ADM (as in... Aeronautical Decision Making)

I woke early this morning with the intent of flying in cool, stable morning air. Where I live, there was spotty overcast skies. I checked weather online through SkyVector and through my Firelight subscription, and weather was "Marginal VFR." I figured I'd still go to the airport and maybe the weather would improve when I got there. I showered, shaved, and headed out the door.

When I arrived at the airport, this is what I saw:

Showers and low level clouds, broken at 2,000 feet, and a 2,700 foot ceiling.

I went inside and did some research online for weather. In the span of 30 minutes, weather went from Marginal VFR (arrival at airport) to VFR (likely the break in the clouds you see in the photo to the left), to...

IFR conditions with 2 statute mile visibility. Weather was moving quickly this morning!

But this brings up a good point about Aeronautical Decision Making... or "ADM." While you're a student, our CFIs will never put you in harm's way and will help check that weather is appropriate for flight. When flying solo, you are the Pilot In Command ("PIC") and must make these decisions about weather... ADM.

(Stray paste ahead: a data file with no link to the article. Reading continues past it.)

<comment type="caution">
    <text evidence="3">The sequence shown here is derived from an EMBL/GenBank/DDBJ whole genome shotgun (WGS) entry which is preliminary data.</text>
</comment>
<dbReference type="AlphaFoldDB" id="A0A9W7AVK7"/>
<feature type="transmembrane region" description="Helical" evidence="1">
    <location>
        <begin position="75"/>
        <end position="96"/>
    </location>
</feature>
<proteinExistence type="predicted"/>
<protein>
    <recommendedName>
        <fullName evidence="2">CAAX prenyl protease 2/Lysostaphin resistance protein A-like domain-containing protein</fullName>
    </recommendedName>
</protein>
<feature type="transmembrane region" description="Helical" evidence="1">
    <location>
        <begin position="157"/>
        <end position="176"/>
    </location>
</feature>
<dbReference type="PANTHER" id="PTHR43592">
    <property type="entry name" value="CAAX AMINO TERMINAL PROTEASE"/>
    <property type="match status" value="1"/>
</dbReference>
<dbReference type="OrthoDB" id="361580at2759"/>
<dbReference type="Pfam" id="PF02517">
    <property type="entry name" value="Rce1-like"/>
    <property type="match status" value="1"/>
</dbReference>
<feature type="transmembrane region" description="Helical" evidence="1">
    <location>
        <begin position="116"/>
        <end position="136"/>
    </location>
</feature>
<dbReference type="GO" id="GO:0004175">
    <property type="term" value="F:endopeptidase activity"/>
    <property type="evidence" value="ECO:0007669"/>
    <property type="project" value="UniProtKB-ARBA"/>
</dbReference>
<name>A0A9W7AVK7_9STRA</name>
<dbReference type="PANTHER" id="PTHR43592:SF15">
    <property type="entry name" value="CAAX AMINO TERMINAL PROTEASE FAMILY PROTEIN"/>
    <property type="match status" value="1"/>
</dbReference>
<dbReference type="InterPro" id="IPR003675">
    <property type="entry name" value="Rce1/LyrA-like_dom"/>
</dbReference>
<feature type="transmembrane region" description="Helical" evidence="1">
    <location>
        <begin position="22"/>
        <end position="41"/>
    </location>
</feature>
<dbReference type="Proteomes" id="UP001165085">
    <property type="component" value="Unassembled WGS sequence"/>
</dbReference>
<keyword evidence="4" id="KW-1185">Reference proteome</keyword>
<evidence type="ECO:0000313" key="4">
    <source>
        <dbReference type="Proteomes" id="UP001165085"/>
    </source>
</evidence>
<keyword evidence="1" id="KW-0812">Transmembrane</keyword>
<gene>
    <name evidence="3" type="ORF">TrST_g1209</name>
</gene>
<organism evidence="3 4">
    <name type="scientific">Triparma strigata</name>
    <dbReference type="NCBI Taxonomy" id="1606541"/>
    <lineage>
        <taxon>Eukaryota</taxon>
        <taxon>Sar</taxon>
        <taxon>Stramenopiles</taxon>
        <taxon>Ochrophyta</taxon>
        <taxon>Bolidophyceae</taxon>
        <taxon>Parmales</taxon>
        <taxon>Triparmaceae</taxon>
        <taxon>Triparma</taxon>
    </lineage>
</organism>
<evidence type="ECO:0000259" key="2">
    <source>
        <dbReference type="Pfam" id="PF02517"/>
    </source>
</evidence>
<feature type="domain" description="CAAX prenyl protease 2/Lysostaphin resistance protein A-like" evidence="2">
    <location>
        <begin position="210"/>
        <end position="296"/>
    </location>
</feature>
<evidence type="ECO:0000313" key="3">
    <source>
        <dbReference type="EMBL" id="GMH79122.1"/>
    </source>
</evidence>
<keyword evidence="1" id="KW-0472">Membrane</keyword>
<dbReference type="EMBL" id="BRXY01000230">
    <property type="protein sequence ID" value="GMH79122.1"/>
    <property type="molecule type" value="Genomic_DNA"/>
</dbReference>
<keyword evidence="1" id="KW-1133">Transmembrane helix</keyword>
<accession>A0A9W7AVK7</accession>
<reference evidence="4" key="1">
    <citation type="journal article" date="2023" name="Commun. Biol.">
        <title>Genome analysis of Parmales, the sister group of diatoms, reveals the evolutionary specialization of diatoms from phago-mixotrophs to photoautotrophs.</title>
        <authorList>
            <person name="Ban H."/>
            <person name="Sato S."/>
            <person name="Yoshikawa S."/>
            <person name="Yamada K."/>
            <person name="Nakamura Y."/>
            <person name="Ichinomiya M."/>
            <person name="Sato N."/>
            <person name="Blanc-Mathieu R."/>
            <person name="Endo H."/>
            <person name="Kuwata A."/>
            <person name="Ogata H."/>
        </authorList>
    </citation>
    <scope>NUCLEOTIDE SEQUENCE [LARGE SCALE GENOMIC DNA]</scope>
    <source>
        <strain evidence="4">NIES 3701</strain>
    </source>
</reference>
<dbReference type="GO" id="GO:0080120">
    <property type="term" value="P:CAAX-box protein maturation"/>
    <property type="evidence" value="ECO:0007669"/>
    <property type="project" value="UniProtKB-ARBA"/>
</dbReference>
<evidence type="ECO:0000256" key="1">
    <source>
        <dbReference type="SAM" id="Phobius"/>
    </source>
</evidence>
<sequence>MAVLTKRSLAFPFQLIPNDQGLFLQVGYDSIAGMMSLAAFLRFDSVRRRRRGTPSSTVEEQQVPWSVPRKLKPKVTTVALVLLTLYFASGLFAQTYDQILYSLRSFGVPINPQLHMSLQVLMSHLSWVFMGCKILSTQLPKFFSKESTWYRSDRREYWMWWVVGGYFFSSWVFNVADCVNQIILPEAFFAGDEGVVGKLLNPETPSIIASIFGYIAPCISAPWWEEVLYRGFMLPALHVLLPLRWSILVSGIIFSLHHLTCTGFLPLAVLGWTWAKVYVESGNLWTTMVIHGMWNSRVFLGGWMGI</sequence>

I contemplated waiting for weather to clear... but with fast moving clouds, there are winds that follow. I always make it a point to tell myself, "I don't need to be anywhere." With that in mind, I decided to scrub the flight this morning.

Sometimes our students are disappointed when flights need to be cancelled and re-scheduled. Our CFIs will explain the reason. Decisions to cancel a flight is done for yours and the CFI's safety. But we encourage you to make this a learning opportunity to understand the flight conditions and why the flight was cancelled. And to repeat to yourself, "I don't need to be anywhere", and to take that mantra forward in your enjoyment of aviation.

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